Femsy wants to organize a two days teambuilding meeting with her team. She asks Boss to approve her request. Due to budget pressures Boss rejects.
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A great leader:
- Is focused on doing value-add activities that enhance the capabilities of her people and delivers superior performance for the organization;
- Is clear about the rationale for people development activities and the return on investment;
- Manages her budget wisely so that she can enhance the effectiveness of her team and deliver on all her commitments within budgetary constraints
- Demonstrates her trustworthiness in handling financial matters.
How to best handle the situation:
by Anja Uitdehaag
“Diversity isn’t just sound social policy – diversity is the engine of invention. It generates creativity that enriches the world.” – Justin Trudeau
I very much like the way the University of Maryland defines “diversity”:
“Diversity is “otherness”, or those human qualities that are different from our own and outside the groups to which we belong, yet are present in other individuals and groups.”
Living in today’s digital age confirms that we are in the passage of a remarkable sea change — the evolution of women’s status — staying single and putting off marriage by choice. In the 60’s, the average age for women to marry ranged between 18 and 29. Fast forward to today, that number has declined by leaps and bounds! Kristin Dombeck’s New York Times report last Sept. 9, 2015, states, “The number of women between 30 and 34 who are not marrying has increased by 31% between 2007 and 2012.” These numbers show exceptional attitudinal shifts on women – reflecting that women aren’t single because there are fewer men around; women are single because they simply choose to be.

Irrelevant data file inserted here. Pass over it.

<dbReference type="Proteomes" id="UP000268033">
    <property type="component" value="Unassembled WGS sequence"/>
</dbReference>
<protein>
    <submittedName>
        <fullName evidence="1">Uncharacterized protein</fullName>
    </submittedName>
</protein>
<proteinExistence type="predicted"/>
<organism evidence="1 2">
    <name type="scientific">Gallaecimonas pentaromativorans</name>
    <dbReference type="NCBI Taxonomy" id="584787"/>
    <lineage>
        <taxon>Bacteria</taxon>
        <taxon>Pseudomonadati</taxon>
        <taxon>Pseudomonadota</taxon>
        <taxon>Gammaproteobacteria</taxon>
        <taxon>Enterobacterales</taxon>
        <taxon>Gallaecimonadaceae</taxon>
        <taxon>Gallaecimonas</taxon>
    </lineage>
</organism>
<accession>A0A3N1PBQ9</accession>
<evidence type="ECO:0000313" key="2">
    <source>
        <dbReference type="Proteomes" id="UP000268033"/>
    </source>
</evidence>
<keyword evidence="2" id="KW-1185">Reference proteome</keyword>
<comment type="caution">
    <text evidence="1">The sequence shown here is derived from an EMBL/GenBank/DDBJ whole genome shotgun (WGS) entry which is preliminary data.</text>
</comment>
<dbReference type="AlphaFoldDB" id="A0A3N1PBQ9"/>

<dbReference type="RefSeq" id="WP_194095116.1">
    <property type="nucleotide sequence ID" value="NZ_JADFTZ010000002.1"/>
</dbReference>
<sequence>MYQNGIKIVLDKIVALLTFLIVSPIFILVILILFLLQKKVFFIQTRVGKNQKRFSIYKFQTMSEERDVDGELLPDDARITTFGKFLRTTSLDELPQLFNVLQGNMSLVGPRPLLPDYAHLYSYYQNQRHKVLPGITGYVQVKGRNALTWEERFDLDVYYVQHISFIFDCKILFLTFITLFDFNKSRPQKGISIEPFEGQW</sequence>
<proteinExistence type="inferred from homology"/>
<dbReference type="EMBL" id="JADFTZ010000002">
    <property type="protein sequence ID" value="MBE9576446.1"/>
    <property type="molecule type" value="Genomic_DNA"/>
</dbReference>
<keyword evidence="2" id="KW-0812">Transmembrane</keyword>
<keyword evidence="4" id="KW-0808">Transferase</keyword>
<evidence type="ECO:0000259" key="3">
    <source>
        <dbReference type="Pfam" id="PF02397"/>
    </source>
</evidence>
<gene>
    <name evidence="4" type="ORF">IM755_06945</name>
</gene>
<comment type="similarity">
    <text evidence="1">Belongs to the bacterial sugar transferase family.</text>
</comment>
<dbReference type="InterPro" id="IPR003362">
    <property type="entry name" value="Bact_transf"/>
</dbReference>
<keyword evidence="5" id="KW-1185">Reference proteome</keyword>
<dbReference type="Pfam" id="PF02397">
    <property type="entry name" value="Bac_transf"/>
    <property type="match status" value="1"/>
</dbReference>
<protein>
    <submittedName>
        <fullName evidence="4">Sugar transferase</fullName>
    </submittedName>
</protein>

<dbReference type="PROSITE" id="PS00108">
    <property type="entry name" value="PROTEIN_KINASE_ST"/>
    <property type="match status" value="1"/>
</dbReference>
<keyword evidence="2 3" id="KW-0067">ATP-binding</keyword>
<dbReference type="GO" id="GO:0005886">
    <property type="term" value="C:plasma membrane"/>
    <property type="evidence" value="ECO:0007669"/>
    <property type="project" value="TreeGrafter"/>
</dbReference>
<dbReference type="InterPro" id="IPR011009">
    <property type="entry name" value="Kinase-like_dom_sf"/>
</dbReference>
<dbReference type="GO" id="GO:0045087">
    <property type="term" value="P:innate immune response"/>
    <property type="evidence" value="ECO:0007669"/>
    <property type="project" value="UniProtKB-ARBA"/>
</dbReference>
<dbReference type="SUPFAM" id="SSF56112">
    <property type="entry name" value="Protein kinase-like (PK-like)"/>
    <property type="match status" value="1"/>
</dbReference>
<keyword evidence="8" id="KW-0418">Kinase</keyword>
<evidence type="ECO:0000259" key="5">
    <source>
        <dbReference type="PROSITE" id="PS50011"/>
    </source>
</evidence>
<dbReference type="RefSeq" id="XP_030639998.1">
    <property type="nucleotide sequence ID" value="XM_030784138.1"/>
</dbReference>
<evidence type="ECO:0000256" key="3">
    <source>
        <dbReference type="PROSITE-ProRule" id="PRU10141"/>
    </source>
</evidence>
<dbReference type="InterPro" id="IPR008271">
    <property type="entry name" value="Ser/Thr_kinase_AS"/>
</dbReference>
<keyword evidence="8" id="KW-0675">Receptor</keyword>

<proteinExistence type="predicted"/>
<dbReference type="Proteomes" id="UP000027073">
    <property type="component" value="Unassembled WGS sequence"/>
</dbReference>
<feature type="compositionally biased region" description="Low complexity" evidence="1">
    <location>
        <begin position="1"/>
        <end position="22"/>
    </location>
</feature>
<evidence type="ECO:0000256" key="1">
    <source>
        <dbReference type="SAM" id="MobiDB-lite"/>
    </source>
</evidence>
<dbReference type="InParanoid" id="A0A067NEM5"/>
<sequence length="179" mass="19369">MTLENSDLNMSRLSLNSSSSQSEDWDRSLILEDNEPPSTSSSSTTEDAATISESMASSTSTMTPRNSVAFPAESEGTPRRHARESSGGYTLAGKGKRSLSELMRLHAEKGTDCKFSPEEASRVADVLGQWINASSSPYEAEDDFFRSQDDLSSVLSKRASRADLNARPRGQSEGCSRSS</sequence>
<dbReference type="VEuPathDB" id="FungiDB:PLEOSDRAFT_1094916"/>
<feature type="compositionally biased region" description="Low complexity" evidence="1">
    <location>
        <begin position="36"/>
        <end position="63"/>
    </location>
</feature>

What does it mean to be a single woman? Let’s see what it’s like by walking in a single woman’s shoes as we navigate through life in various key areas — social, political, family, and financial areas — circa 2016. Continue reading
Billy tries to engage Betsy in a heated political discussion. Betsy changes topic.
I have had the opportunity to work in four Asian countries – one of them my own – and the main challenge I faced has always been the same. Do I act in full alignment with the new way of working or do I adjust to the way things are done around here?
My dilemma is specific to my role. For the last seventeen years, I have been in the HR profession which is largely perceived as the function that moderates the “community”. Harmony is the name of the game, especially in Asia where it is almost always expected that working environments have a “family” feel. Projects and deadlines are tackled with patience and tolerance and where one-hour meetings begin with twenty-minute small talks among meeting participants. Continue reading